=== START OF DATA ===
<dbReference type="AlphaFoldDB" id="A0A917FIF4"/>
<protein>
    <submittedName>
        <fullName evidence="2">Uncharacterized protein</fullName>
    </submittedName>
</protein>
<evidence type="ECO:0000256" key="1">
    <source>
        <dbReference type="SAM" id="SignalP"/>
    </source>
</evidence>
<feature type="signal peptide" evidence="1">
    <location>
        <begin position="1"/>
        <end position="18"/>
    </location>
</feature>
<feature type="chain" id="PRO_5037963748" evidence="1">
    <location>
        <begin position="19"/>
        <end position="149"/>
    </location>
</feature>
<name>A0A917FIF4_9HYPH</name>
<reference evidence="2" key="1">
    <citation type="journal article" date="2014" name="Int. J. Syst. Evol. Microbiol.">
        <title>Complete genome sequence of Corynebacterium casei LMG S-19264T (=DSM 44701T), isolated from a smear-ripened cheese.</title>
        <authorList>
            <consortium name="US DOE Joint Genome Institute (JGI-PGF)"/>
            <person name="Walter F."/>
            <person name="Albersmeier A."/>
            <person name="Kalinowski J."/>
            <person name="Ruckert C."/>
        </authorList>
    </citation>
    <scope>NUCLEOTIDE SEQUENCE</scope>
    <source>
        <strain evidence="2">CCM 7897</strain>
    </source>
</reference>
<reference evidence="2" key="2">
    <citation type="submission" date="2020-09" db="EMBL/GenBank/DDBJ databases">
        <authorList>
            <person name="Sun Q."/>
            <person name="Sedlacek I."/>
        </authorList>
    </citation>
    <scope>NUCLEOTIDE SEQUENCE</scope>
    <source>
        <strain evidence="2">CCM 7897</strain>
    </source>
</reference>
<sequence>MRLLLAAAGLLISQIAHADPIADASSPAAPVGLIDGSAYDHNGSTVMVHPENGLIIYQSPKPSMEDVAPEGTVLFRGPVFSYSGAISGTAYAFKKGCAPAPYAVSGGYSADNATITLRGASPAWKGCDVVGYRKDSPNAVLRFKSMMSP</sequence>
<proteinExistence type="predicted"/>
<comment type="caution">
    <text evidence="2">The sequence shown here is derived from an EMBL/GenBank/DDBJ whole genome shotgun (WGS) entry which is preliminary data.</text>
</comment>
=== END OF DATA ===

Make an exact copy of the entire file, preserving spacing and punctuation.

<dbReference type="AlphaFoldDB" id="A0A917FIF4"/>
<protein>
    <submittedName>
        <fullName evidence="2">Uncharacterized protein</fullName>
    </submittedName>
</protein>
<evidence type="ECO:0000256" key="1">
    <source>
        <dbReference type="SAM" id="SignalP"/>
    </source>
</evidence>
<feature type="signal peptide" evidence="1">
    <location>
        <begin position="1"/>
        <end position="18"/>
    </location>
</feature>
<feature type="chain" id="PRO_5037963748" evidence="1">
    <location>
        <begin position="19"/>
        <end position="149"/>
    </location>
</feature>
<name>A0A917FIF4_9HYPH</name>
<reference evidence="2" key="1">
    <citation type="journal article" date="2014" name="Int. J. Syst. Evol. Microbiol.">
        <title>Complete genome sequence of Corynebacterium casei LMG S-19264T (=DSM 44701T), isolated from a smear-ripened cheese.</title>
        <authorList>
            <consortium name="US DOE Joint Genome Institute (JGI-PGF)"/>
            <person name="Walter F."/>
            <person name="Albersmeier A."/>
            <person name="Kalinowski J."/>
            <person name="Ruckert C."/>
        </authorList>
    </citation>
    <scope>NUCLEOTIDE SEQUENCE</scope>
    <source>
        <strain evidence="2">CCM 7897</strain>
    </source>
</reference>
<reference evidence="2" key="2">
    <citation type="submission" date="2020-09" db="EMBL/GenBank/DDBJ databases">
        <authorList>
            <person name="Sun Q."/>
            <person name="Sedlacek I."/>
        </authorList>
    </citation>
    <scope>NUCLEOTIDE SEQUENCE</scope>
    <source>
        <strain evidence="2">CCM 7897</strain>
    </source>
</reference>
<sequence>MRLLLAAAGLLISQIAHADPIADASSPAAPVGLIDGSAYDHNGSTVMVHPENGLIIYQSPKPSMEDVAPEGTVLFRGPVFSYSGAISGTAYAFKKGCAPAPYAVSGGYSADNATITLRGASPAWKGCDVVGYRKDSPNAVLRFKSMMSP</sequence>
<proteinExistence type="predicted"/>
<comment type="caution">
    <text evidence="2">The sequence shown here is derived from an EMBL/GenBank/DDBJ whole genome shotgun (WGS) entry which is preliminary data.</text>
</comment>